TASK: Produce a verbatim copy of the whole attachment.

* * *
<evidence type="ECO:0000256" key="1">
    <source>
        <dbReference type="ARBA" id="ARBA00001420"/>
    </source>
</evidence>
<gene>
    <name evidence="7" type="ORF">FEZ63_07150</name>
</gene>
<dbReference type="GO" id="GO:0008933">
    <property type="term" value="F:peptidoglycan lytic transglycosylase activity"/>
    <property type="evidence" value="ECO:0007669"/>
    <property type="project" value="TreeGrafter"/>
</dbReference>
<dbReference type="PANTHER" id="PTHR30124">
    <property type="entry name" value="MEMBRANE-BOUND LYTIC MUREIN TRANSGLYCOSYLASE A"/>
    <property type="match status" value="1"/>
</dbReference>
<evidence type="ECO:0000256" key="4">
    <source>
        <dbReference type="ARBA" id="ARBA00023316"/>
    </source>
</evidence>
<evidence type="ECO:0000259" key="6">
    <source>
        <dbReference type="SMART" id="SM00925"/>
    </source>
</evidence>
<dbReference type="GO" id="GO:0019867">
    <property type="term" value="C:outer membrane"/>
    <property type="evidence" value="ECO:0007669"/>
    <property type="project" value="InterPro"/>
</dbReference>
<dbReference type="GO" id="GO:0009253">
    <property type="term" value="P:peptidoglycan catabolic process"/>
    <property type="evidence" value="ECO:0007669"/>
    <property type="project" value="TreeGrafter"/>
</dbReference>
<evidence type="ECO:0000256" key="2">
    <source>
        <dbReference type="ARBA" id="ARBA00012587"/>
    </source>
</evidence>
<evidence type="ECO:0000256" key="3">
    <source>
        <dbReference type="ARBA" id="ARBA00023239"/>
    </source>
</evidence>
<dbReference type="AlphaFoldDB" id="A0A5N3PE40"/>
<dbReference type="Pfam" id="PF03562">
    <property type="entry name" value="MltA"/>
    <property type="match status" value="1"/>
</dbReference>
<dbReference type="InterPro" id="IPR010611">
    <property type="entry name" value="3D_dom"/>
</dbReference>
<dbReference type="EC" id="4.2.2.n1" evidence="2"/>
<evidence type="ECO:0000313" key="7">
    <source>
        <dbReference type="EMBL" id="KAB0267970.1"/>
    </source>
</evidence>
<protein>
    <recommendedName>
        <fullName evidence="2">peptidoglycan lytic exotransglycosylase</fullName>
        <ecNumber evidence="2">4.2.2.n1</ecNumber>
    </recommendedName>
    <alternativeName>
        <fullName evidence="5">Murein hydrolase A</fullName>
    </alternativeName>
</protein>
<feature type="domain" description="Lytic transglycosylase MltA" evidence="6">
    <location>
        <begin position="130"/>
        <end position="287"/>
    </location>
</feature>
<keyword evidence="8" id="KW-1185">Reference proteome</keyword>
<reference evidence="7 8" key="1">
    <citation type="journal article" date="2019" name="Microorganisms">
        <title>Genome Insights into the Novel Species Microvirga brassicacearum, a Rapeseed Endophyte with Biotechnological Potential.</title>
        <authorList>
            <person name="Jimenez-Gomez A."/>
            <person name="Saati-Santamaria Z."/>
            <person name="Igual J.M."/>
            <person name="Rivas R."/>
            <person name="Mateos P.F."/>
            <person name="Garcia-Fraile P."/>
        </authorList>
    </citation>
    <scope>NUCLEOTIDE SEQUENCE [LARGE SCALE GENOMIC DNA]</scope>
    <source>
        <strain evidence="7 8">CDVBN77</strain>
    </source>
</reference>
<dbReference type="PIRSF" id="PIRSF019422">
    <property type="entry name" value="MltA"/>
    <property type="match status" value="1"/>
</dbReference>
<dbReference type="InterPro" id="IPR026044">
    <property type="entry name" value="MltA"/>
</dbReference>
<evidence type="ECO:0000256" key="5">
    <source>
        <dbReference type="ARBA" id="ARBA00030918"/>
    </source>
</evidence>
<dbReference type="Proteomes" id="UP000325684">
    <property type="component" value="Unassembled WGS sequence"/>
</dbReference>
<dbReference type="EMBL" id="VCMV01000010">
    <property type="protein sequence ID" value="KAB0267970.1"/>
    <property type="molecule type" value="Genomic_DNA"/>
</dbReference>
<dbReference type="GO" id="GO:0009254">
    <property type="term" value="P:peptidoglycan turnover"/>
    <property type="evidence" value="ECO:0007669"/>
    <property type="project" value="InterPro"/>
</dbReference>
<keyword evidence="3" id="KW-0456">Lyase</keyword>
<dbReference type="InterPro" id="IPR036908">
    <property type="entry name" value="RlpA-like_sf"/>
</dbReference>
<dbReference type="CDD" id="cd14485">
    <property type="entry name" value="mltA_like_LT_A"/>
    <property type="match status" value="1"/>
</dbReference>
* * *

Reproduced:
<evidence type="ECO:0000256" key="1">
    <source>
        <dbReference type="ARBA" id="ARBA00001420"/>
    </source>
</evidence>
<gene>
    <name evidence="7" type="ORF">FEZ63_07150</name>
</gene>
<dbReference type="GO" id="GO:0008933">
    <property type="term" value="F:peptidoglycan lytic transglycosylase activity"/>
    <property type="evidence" value="ECO:0007669"/>
    <property type="project" value="TreeGrafter"/>
</dbReference>
<dbReference type="PANTHER" id="PTHR30124">
    <property type="entry name" value="MEMBRANE-BOUND LYTIC MUREIN TRANSGLYCOSYLASE A"/>
    <property type="match status" value="1"/>
</dbReference>
<evidence type="ECO:0000256" key="4">
    <source>
        <dbReference type="ARBA" id="ARBA00023316"/>
    </source>
</evidence>
<evidence type="ECO:0000259" key="6">
    <source>
        <dbReference type="SMART" id="SM00925"/>
    </source>
</evidence>
<dbReference type="GO" id="GO:0019867">
    <property type="term" value="C:outer membrane"/>
    <property type="evidence" value="ECO:0007669"/>
    <property type="project" value="InterPro"/>
</dbReference>
<dbReference type="GO" id="GO:0009253">
    <property type="term" value="P:peptidoglycan catabolic process"/>
    <property type="evidence" value="ECO:0007669"/>
    <property type="project" value="TreeGrafter"/>
</dbReference>
<evidence type="ECO:0000256" key="2">
    <source>
        <dbReference type="ARBA" id="ARBA00012587"/>
    </source>
</evidence>
<evidence type="ECO:0000256" key="3">
    <source>
        <dbReference type="ARBA" id="ARBA00023239"/>
    </source>
</evidence>
<dbReference type="AlphaFoldDB" id="A0A5N3PE40"/>
<dbReference type="Pfam" id="PF03562">
    <property type="entry name" value="MltA"/>
    <property type="match status" value="1"/>
</dbReference>
<dbReference type="InterPro" id="IPR010611">
    <property type="entry name" value="3D_dom"/>
</dbReference>
<dbReference type="EC" id="4.2.2.n1" evidence="2"/>
<evidence type="ECO:0000313" key="7">
    <source>
        <dbReference type="EMBL" id="KAB0267970.1"/>
    </source>
</evidence>
<protein>
    <recommendedName>
        <fullName evidence="2">peptidoglycan lytic exotransglycosylase</fullName>
        <ecNumber evidence="2">4.2.2.n1</ecNumber>
    </recommendedName>
    <alternativeName>
        <fullName evidence="5">Murein hydrolase A</fullName>
    </alternativeName>
</protein>
<feature type="domain" description="Lytic transglycosylase MltA" evidence="6">
    <location>
        <begin position="130"/>
        <end position="287"/>
    </location>
</feature>
<keyword evidence="8" id="KW-1185">Reference proteome</keyword>
<reference evidence="7 8" key="1">
    <citation type="journal article" date="2019" name="Microorganisms">
        <title>Genome Insights into the Novel Species Microvirga brassicacearum, a Rapeseed Endophyte with Biotechnological Potential.</title>
        <authorList>
            <person name="Jimenez-Gomez A."/>
            <person name="Saati-Santamaria Z."/>
            <person name="Igual J.M."/>
            <person name="Rivas R."/>
            <person name="Mateos P.F."/>
            <person name="Garcia-Fraile P."/>
        </authorList>
    </citation>
    <scope>NUCLEOTIDE SEQUENCE [LARGE SCALE GENOMIC DNA]</scope>
    <source>
        <strain evidence="7 8">CDVBN77</strain>
    </source>
</reference>
<dbReference type="PIRSF" id="PIRSF019422">
    <property type="entry name" value="MltA"/>
    <property type="match status" value="1"/>
</dbReference>
<dbReference type="InterPro" id="IPR026044">
    <property type="entry name" value="MltA"/>
</dbReference>
<evidence type="ECO:0000256" key="5">
    <source>
        <dbReference type="ARBA" id="ARBA00030918"/>
    </source>
</evidence>
<dbReference type="Proteomes" id="UP000325684">
    <property type="component" value="Unassembled WGS sequence"/>
</dbReference>
<dbReference type="EMBL" id="VCMV01000010">
    <property type="protein sequence ID" value="KAB0267970.1"/>
    <property type="molecule type" value="Genomic_DNA"/>
</dbReference>
<dbReference type="GO" id="GO:0009254">
    <property type="term" value="P:peptidoglycan turnover"/>
    <property type="evidence" value="ECO:0007669"/>
    <property type="project" value="InterPro"/>
</dbReference>
<keyword evidence="3" id="KW-0456">Lyase</keyword>
<dbReference type="InterPro" id="IPR036908">
    <property type="entry name" value="RlpA-like_sf"/>
</dbReference>
<dbReference type="CDD" id="cd14485">
    <property type="entry name" value="mltA_like_LT_A"/>
    <property type="match status" value="1"/>
</dbReference>